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INFIELD CHATTER: Cubs invite extra, warranted scrutiny by keeping Russell

Though the Cubs tendered contracts to seven members of the 2016 World Series championship team Friday, the procedural move barely warranted a press release for six — Javier Báez, Kris Bryant, Kyle Schwarber, Carl Edwards Jr., Kyle Hendricks and Mike Montgomery.

The seventh was Addison Russell, the shortstop facing a 40-game suspension under Major League Baseball’s Joint Domestic Violence Policy. The Cubs released lengthy statements from Russell as well as President Theo Epstein, taking the unusual step of distributing them to fans via an email list usually used for ticket sales and other marketing activities.

MLB placed Russell on administrative leave Sept. 19 to investigate allegations from his ex-wife, but trouble first surfaced in a June 2017 third-party social media post preceding the divorce.

Many fans would prefer Russell were released then or cut loose now. Some remain bitterly upset the Cubs traded for closer Aroldis Chapman in 2016, a season he started with a 30-game suspension linked to a domestic violence allegation.

Epstein implied there’s no guarantee Russell will return to Wrigley Field.

“While this decision leaves the door open for Addison to later make an impact for us on the field, it does not represent the finish line nor rubber-stamp his future as a Cub,” Epstein wrote. “It does however reflect our support for him as long as he continues to make progress and demonstrates his commitment to these important issues.”

That progress includes private therapy, league-mandated treatment and work with nonprofit groups in Florida, Chicago and Arizona “to support their missions and become part of the solution,” according to Russell, who added, “I am just in the early stages of this process. It is work that goes far beyond being a baseball player — it goes to my core values of being the best family man, partner and teammate that I can be, and giving back to the community and the less fortunate.”

Clearly those core values haven’t been a lifetime credo, but Russell vowed a commitment to regaining trust of fans and teammates. Both statements said Epstein and owner Tom Ricketts met with Russell to outline the team’s expectations, but those conditions won’t be public. Neither should we expect to learn how much confidence anyone has that Russell will actually check all the boxes.

In that regard, it’s not much different from the team’s relationship with manager Joe Maddon, who is in the last year of his contract. Undoubtedly, Epstein and Ricketts told Maddon what they hope to see from him next season in order for them to reopen contract negotiations, and although their opinion is the only one that matters, it’s already clear fans’ expectations exist on a much broader spectrum than the specific demands of the front office.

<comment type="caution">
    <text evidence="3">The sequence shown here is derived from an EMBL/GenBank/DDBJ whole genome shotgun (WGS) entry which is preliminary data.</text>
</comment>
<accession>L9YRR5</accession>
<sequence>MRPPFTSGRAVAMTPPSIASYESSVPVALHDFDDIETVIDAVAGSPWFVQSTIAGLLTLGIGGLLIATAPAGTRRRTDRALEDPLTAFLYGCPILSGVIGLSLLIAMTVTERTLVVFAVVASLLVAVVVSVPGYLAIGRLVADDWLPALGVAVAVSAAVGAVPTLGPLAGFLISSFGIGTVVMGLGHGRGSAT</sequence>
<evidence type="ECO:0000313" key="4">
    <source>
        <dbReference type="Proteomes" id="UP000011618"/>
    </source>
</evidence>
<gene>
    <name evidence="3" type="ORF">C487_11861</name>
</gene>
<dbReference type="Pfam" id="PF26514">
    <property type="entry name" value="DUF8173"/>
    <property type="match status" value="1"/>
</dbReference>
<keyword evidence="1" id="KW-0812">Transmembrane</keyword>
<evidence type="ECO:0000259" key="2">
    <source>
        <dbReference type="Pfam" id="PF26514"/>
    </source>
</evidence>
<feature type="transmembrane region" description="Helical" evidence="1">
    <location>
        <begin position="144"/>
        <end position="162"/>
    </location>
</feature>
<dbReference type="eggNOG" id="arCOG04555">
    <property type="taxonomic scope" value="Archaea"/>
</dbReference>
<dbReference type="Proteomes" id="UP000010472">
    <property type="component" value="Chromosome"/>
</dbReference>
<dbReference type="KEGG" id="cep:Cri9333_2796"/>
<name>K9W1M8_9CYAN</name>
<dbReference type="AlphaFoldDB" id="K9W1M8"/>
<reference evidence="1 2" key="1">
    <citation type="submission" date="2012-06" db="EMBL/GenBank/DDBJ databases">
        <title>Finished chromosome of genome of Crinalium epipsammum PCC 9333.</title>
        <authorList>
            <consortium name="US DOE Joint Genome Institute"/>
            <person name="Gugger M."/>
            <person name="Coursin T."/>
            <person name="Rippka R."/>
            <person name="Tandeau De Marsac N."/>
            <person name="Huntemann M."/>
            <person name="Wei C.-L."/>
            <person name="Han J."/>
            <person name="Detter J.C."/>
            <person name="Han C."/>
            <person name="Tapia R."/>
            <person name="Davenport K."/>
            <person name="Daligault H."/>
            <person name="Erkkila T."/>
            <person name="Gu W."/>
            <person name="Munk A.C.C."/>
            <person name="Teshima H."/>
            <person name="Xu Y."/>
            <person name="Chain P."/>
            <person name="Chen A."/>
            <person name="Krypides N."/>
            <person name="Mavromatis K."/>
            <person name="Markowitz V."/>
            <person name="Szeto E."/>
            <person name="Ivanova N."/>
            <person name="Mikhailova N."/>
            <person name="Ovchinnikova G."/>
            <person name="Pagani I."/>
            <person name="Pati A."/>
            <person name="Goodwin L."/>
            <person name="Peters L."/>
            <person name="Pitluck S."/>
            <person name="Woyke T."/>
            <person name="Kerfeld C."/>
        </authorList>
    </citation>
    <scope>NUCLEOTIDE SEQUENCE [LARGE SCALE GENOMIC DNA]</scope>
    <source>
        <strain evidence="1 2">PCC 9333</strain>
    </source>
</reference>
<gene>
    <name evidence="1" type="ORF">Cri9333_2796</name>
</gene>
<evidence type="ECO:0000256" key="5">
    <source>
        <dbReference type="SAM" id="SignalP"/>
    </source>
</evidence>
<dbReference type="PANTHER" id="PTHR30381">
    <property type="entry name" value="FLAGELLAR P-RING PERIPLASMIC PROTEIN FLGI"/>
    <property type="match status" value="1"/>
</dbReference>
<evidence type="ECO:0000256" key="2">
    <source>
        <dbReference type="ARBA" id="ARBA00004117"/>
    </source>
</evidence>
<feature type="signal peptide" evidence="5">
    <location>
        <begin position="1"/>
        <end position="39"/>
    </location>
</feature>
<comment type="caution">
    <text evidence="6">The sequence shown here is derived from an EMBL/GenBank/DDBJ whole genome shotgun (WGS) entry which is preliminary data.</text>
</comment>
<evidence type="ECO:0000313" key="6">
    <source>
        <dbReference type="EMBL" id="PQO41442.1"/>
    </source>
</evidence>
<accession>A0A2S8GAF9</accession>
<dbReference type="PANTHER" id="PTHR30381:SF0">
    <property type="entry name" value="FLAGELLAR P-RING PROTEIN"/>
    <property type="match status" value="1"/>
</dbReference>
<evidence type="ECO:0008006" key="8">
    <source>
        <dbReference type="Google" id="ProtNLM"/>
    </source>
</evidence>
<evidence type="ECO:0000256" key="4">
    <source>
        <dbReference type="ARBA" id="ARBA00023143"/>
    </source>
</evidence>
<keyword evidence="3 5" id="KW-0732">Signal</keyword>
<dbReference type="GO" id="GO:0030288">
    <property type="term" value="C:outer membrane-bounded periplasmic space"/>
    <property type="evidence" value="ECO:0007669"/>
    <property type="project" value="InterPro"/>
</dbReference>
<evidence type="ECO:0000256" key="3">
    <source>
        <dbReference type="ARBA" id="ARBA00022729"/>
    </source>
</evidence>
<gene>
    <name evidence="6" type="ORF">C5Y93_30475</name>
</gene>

The issue is challenging. I abhor domestic violence but believe humans can be redeemed. Playing baseball to earn millions is an absolute privilege that should demand people be held to a high standard, but the game has a long, sordid history of tolerating detestable conduct.

Epstein also is conflicted. He astutely noted the team is in regular contact with Russell’s ex-wife, “to support her and to listen,” vital decency too rarely afforded to women in her position.

“The behavior … happened on our watch,” Epstein wrote. “We traded for Addison when he was a 20-year-old Double-A player, helped him develop into a world champion and welcomed the praise that came along with his triumphs.

“If we’re willing to accept credit when a member of our organization succeeds on the field, what should we do if he engages in conduct off the field worthy of discipline from (MLB)?”

Cutting ties might’ve been easier.

Retaining Russell invites additional, justified scrutiny on an already overexposed franchise. Epstein is attempting to lead by example, and I want to believe his intentions are pure, but buying in already feels like gullibility.

Fans will never fully know know what kind of person Addison Russell is, was or will be. But he’s getting a second chance — what each of us would wish for ourselves. Maybe he’ll earn the trust the Cubs invested, but I more so hope he becomes the type of man his family deserves.

Even if that means he never plays another inning.

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